End Credits #231 - January 19, 2022 (The Tragedy of MacBeth)


This week on End Credits, something wicked this way comes. Because call it "The Tragedy of the Scottish Play" doesn't really sound right, we will break form and say this week, we're reviewing the new Shakespeare movie, The Tragedy of MacBeth. Before that, we will talk about other Shakespeare movies and try to limit the available options to just five or six.

This Wednesday, January 19, at 3 pm, Adam A. Donaldson and Peter Salmon will discuss:

The Play's [Adaptation] is the Thing. It's hard to think if there's been an author more adapted for cinema than William Shakespeare; in fact, the first adaption of one of his works is believed to be the four-minute King John, filmed on stage in London in 1899. Before getting into this week's review, we will look back at some of the other Shakespeare adaptations that you can stream now around the internet, including the ones that don't scream, "English Lit class"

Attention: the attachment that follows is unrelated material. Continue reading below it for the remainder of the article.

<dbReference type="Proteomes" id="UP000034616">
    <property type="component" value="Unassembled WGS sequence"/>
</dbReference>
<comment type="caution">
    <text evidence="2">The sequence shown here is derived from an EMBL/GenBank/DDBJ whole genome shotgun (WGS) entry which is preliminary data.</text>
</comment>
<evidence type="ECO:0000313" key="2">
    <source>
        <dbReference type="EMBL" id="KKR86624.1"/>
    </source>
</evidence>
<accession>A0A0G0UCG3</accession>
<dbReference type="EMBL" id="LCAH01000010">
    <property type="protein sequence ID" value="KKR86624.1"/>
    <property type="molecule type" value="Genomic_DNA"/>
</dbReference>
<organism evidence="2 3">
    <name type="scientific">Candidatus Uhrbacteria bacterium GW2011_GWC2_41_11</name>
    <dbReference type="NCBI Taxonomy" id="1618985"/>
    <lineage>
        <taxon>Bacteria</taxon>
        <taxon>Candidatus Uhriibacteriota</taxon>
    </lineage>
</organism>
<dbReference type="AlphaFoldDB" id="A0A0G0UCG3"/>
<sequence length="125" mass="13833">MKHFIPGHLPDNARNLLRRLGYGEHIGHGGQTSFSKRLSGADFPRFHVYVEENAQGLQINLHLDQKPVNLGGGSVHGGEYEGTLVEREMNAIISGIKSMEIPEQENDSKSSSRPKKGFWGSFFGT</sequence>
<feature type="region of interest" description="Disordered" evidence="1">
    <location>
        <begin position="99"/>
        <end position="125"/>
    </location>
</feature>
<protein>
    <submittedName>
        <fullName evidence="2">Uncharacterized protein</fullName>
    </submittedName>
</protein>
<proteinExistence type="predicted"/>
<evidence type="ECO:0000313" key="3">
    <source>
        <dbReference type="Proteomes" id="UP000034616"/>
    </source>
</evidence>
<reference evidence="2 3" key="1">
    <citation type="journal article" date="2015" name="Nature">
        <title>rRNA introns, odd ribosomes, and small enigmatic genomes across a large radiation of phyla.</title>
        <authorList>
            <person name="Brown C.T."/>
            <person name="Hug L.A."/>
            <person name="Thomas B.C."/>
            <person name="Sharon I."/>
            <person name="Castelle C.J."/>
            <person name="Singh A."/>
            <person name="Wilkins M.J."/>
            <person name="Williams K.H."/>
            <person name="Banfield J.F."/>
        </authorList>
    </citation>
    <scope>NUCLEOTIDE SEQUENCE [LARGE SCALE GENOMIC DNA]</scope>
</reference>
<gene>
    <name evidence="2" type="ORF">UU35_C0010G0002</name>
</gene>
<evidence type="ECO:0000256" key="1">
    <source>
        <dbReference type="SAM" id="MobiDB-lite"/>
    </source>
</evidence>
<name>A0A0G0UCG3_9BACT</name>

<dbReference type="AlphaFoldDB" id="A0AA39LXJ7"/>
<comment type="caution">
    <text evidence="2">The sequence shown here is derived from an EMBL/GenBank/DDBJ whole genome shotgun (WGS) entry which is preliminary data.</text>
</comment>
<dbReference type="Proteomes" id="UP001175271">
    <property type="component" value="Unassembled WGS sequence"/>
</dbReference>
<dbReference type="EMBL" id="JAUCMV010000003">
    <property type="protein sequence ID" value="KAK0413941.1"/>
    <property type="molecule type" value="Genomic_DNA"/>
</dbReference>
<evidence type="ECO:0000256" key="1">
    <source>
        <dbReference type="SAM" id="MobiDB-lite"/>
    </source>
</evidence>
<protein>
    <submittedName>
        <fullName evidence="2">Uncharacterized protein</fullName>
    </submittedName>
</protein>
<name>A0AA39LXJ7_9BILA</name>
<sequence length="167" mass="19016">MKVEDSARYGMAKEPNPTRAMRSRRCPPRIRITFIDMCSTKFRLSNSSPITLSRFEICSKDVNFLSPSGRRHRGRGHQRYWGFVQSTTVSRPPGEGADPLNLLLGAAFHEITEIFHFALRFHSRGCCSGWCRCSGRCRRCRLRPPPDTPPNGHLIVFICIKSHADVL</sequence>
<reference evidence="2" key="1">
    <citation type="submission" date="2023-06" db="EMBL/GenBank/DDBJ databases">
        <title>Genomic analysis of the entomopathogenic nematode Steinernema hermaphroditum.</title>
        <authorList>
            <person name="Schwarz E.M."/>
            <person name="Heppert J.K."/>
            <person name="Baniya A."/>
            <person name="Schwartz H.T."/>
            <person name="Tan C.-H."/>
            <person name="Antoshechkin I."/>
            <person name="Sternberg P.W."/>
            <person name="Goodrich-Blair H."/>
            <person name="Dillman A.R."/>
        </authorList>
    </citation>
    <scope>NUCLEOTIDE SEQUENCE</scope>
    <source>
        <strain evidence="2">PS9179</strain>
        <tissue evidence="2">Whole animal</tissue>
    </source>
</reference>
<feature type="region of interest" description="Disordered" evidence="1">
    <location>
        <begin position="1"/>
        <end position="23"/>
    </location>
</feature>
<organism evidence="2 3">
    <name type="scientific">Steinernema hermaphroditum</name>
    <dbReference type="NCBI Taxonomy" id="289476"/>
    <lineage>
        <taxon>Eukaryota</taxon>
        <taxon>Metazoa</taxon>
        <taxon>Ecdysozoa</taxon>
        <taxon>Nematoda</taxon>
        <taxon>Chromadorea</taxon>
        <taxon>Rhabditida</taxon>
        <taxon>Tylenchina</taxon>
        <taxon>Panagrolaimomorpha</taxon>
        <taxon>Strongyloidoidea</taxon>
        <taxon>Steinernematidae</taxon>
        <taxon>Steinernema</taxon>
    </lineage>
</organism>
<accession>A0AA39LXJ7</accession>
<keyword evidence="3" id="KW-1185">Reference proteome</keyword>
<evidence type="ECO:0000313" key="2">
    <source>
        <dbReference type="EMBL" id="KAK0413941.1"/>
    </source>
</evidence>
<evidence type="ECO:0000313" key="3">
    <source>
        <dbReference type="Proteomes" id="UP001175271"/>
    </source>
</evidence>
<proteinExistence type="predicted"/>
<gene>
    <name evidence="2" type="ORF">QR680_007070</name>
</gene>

REVIEW: The Tragedy of MacBeth (2021). MacBeth has been adapted, and re-adapted, on stage and screen for decades, including a very recent, much-seen version by Australian director Justin Kurzel. This version though comes from one of the Coen Brothers, and it stars acting titans Denzel Washington and Frances McDormand, so you know this might deliver something new and special, and perhaps something never seen in any version of "The Scottish Play" before. So was Joel Coen able to make much ado about something with Shakespeare instead of brother Ethan?